Youthful talent on his 2019 Manjimup 15,000 victory, presented by Maxima Racing Oils.
Fresh from taking a stunning victory at the prestigious 2019 Manjimup 15,000 in Western Australia, MotoOnline.com.au sat down with Regan Duffy (Raceline KTM Thor) for this latest edition of Conversation, presented by Maxima Racing Oils.
Congratulations on winning the Manjimup 15,000 – the youngest-ever ride to do it – that must be pretty special for you…
It’s been a dream of mine since I was four years old, so for it to finally come true, I’m ecstatic. It’s just awesome.
Coming into the weekend, did you think you had a realistic shot at winning? Especially at your age and the guys you were stacked up against.
For sure, I thought I had a chance. I wasn’t certain though – I just had to see how the day played out, and now that I’ve won – the youngest-ever to win it – I’m just so glad to get it done.
The CDR Yamaha guys were here on their own bikes, and that really helps at a track like Manjimup, but what was it like to beat those guys as well as Mellross and Webster straight up?
Coming in I knew the factory CDR guys would be tough to beat, and I’m riding a bone-stock KTM 450 SX-F – there’s no engine work or pipe, just suspension and different tyres. I’ve looked up to those guys my whole life, so to race them is awesome, and then to beat them is just even better again.
That last race, you obviously crashed at the first turn and were pretty much dead last. What was going through your head in the moment you remounted?
My teammate Hayden Mellross just washed out the front end right in front of me, I thought I was going to save it, but I just kept skidding into him and crashed. When I hit the ground, I just thought ‘no, don’t let it go like this’. I just knuckled down – I knew I had a shot at it, and after a couple of laps I knew I was gaining on the leaders. I was doing mathematics during the race [laughs] – if I could make up two seconds a lap, I’d be able to make up that 10-second gap. It worked out.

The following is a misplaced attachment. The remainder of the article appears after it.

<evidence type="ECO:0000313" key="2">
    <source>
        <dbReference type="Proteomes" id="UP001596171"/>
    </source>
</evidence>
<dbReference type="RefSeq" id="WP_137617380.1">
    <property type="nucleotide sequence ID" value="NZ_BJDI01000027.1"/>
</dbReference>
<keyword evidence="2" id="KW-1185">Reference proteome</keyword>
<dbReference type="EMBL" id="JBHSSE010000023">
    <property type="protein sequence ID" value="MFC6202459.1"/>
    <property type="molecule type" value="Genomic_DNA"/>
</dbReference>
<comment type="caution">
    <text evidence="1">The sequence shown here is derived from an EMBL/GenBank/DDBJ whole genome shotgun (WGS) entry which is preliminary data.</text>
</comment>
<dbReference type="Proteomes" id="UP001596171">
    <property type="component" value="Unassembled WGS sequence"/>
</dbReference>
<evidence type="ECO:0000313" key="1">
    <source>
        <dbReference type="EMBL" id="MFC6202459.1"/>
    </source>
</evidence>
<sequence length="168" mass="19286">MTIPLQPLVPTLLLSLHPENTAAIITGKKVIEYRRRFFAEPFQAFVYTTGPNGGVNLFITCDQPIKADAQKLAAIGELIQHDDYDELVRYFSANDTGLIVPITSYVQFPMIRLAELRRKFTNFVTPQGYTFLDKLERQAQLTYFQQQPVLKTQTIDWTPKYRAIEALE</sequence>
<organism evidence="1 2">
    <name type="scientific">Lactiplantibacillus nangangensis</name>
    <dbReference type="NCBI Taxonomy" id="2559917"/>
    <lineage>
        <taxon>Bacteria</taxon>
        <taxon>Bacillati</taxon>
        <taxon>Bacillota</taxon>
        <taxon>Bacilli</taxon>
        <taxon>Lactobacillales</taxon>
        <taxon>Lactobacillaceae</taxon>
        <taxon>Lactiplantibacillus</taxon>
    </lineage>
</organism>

There was so much emotion crossing the line, describe the feeling you experienced when you knew you won it…
I’ve thought about it forever, and I’ve always been like ‘if I win Manjimup, I’m going do to a parade lap and then I’m going to blow my bike up’ [laughs]. So I rolled around there – everyone was cheering – and I got to the top of Rock ‘n’ Roll Hill, wasn’t looking where I was going and crashed, so I threw my hands up in the air and the crowd went wild. It was the best feeling ever. I did my speech on the podium, came back down and decided to go back to do a burnout – I went up there and just fried the thing. Lucky I got the prize money, because now I have to pay for the bike [laughs].
Western Australians always get behind their own, especially at an event like this, and like I said before, it’s probably been decades since a WA guy has won the Manjimup 15,000. The massive crowd was completely behind you, and they showed it…
Yeah, there were just thousands of people going mad – man, you just can’t beat that feeling. Especially here – my favourite track, in front of my people, and they were just loving it.
You’re leading the MXD category in the Pirelli MX Nationals at the moment, what do you think winning this event does for you career considering you just beat the best MX1 guys in the country?
I think it’s a huge statement – this weekend there’s first and second in the MX1 standings, and second in the MX2 championship – from this weekend, that puts me at the top of the MX Nationals. I’ve raced the best of the best, and there’s only a few absent, but other than that, I’m not too sure what will come of it. I’m having a sick time with Raceline KTM Thor, so I’m just going to continue on.